In November 2011, the respondent launched an app. An app (which is short for application) is a small computer program which can be installed on smartphones and tablet devices. The app is marketed under the name "Zeebox". The icon which appears on a smartphone is a "Z" with the word Zeebox underneath. The Zeebox app is designed to be used while the user is watching television on another device. It provides a means for discovering more about programmes while they are being watched. It includes a TV guide, the ability to remote-control a connected television or other device from a phone or tablet, and the ability to chat live during TV programmes. It is available free of charge, but makes money by advertising.


The app does not itself enable users to watch or record TV. The aim of the app is to make watching TV a more social experience. One example of the Zeebox branding appears in the judgment of the learned judge at paragraph 6 and is reproduced below:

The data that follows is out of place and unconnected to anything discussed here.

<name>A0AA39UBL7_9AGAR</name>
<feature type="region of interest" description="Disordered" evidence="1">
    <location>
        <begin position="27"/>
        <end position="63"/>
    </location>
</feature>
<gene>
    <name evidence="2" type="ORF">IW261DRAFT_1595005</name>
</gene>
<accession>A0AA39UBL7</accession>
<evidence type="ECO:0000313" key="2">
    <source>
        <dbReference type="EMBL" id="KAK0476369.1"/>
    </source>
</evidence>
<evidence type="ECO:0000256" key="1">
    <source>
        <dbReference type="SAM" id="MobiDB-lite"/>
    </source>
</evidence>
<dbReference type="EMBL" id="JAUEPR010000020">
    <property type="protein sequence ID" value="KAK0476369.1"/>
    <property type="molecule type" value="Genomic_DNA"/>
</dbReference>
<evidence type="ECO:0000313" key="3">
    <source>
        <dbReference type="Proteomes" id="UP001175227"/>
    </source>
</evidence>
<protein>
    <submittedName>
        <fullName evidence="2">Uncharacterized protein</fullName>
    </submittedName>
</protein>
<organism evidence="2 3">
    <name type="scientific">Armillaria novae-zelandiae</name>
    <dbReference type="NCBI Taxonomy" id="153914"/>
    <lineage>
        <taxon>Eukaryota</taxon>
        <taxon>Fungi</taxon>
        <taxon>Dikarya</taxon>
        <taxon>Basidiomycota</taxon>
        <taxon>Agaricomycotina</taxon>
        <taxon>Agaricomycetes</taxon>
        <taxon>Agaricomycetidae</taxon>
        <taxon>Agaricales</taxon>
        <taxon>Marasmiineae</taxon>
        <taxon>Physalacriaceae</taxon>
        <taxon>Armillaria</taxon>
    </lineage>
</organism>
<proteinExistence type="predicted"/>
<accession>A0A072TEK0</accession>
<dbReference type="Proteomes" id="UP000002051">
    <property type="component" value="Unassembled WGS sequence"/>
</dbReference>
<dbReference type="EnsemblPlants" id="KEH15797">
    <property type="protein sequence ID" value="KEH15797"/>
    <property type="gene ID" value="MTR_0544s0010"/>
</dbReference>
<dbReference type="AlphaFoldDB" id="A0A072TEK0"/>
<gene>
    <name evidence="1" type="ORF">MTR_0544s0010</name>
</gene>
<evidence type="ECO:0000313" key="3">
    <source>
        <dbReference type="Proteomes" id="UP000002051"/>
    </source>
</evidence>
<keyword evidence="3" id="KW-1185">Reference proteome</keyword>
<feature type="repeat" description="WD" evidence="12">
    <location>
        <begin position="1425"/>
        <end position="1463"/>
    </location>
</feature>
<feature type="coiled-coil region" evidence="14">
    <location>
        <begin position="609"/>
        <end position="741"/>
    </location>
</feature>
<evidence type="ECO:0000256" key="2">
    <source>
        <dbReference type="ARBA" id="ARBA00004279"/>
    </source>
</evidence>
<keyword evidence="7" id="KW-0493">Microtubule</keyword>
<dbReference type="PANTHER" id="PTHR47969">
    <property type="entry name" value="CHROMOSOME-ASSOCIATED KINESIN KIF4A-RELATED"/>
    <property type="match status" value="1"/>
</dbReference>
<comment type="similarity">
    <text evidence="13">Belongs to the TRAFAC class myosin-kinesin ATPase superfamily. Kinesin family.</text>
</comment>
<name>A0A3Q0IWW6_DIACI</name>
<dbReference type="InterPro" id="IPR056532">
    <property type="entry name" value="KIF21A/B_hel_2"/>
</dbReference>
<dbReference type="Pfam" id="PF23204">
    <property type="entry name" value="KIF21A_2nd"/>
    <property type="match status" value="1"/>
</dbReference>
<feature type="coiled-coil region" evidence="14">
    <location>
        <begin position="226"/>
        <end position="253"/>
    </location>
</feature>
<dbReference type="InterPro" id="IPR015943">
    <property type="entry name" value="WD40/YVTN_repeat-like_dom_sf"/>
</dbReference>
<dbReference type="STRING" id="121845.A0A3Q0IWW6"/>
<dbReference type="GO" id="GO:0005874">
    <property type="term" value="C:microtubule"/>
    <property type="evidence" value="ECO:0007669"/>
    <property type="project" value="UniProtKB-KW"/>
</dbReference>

The appellants claim that the respondent, by use of the word "Zeebox" and the "Z" device, are committing the tort of passing off. The respondent denies that the word or device is distinctive of the appellants and denies that a substantial number of members of the public will believe that their products and services are connected in the course of trade with the appellants or their services. The respondent relies heavily on the fact that here has not been any recorded instance of actual confusion or deception to date.

The pilot survey


In September 2012, the appellants carried out a pilot survey, Pilot 1, which was objected to by the respondent on various grounds. In response to the criticisms, on 23rd May 2013, the appellants commissioned a further pilot, Pilot 2, intended to deal with the respondent's objections to Pilot 1. It was carried out on 27th and 28th May, only a few days before the hearing before Birss J.


Both surveys were carried out by an independent market research organisation, BDRC Continental. They were intended to target what were described as "British Asian people". Members of the public were interviewed in the street at locations in London for the first pilot and in Birmingham, Leicester and Manchester for the second pilot. Only 60 or so interviewees were included in the two pilots, it being intended to expand the number to around 500 if a full survey were to be permitted. The respondent was provided with all the survey materials generated by the pilots, including the questionnaires.